Joint Seminar, Division of Engineering, Microfluidics Laboratory and
The Center for Fluid Mechanics
Abstract: Over the past decade, the demand for liquid handling of minute sample volumes has dramatically increased. This trend towards smaller volumes has on the one hand been incited by the rapidly increasing achievements in micro- and nanotechnology. It has on the other hand often been driven by the need to improve existing applications or to create new ones in the fields of health care, clinical diagnostics and life sciences. One of the important liquid-handling aplications in the environment of the in-vitro diagnostics regards the pipetting of small sample volumes. Thereby, a defined volume is first aspirated from a sample reservoir, then transported by the means of a robotic system and finally dispensed into a different liquid, e.g. a reagent.
The talk presents the new micropipetting system with integrated micromachined sensors, which can in one device both aspirate and dispense liquid volumes in the micro- and submicroliter range and which can furthermore displace the required volume within one stroke and high precision. Moreover, the micropipetting system is designed to work with the long and liquid-filled needles, which are routinely used in the laboratory environment of in-vitro diagnostics systems. With this pipetting system, we have successfully pipetted water between 0.5$\mu$1 and 2$\mu$1 with a coefficient of variation of down to 1\% (after two pipetting cycles). Two patents could be filed during this research project together with our industrial partners. This opens the door for an industrial realization of the pipetting system independent of the various patents existing in the field of liquid handling.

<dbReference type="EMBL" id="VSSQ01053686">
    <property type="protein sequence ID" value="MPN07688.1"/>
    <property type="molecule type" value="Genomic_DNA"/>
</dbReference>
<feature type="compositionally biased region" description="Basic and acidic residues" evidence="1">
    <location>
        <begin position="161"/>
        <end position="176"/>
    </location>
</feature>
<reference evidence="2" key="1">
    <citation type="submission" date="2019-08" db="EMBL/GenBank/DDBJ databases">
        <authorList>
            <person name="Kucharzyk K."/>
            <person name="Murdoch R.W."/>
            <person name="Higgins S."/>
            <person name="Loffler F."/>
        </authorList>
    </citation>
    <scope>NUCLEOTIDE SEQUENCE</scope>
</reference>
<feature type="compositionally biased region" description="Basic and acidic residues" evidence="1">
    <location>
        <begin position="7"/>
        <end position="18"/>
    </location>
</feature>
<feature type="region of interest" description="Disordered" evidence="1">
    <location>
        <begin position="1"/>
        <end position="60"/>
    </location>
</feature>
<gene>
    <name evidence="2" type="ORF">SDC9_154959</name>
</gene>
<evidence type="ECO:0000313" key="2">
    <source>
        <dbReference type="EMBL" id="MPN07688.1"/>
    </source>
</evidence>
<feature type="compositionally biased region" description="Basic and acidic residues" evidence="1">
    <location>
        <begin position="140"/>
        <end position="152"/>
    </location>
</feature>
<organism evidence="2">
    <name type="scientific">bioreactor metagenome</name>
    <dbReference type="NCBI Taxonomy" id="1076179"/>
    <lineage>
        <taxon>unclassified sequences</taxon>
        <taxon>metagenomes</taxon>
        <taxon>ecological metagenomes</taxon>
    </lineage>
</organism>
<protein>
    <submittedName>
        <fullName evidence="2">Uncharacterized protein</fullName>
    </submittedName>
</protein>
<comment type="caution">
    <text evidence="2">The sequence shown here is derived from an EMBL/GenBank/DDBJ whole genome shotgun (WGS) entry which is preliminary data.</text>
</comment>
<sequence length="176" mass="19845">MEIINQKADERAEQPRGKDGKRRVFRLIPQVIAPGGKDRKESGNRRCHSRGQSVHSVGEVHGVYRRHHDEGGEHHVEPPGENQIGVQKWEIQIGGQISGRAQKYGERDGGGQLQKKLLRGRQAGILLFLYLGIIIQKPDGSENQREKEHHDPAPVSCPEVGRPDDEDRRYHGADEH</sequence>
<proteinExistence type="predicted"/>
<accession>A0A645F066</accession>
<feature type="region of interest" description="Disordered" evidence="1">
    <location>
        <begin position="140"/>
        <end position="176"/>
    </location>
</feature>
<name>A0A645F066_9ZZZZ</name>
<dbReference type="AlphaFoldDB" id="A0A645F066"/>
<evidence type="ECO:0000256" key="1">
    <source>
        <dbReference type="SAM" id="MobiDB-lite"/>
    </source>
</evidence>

Stochastic Systems Seminar
(Joint work with Tom Kurtz)
Brown Applied Mathematics Pattern Theory and Vision Seminar
Abstract: Belief propagation (BP) was only supposed to work for tree-like networks but works suprisingly well in many applications involving networks with loops, including turbo codes. However, there has been little understanding of the algorithm or the nature of the solutions it finds for general graphs.
We have shown that BP can only converge to a stationary point of an approximate free energy, known as the Bethe free energy in statistical physics. This result characterizes BP fixed-points and makes connectons with variational approaches to approximate inference.
More importantly, our analysis lets us build on the progress made in statistical physics since Bethe's approximation was introduced in 1935. Kikuchi and others have shown how to construct more accurate free energy approximations, of which Bethe's approximation is the simplest. Exploiting the insights from our analysis, we derive generalized belief propagation (GBP) versions of these Kikuchi approximations. These new message passing algorithms can be significantly more accurate than ordinary BP, at an adjustable increase in complexity. We illustrate such a new GBP algorithm and show that it can give much more accurate marginal probabilities than those found using ordinary BP.
I'll show applications of GBP to error-correcting codes, and of BP to super-resolution (estimating missing high-resolution details from images).
(Joint work with Jonathan Yedidia (MERL) and Yair Weiss (U.C. Berkeley))
Brown Analysis Seminar
Scientific Computing Seminar
Abstract: In recent years there have been a number of substantial advances in numerical techniques for solving the wave equation. These include:
(i) Efficient methods for truncating unbounded domains which can provide arbitrary accuracy;
(ii) Fast methods for evaluating the standard integral solution formulas, akin to the fast multipole method in the frequency domain;
(iii) New integral solution formulas leading to two-step, explicit, unconditionally stable numerical methods with any order of accuracy;
I will review these new methods, and speculate on future developments.
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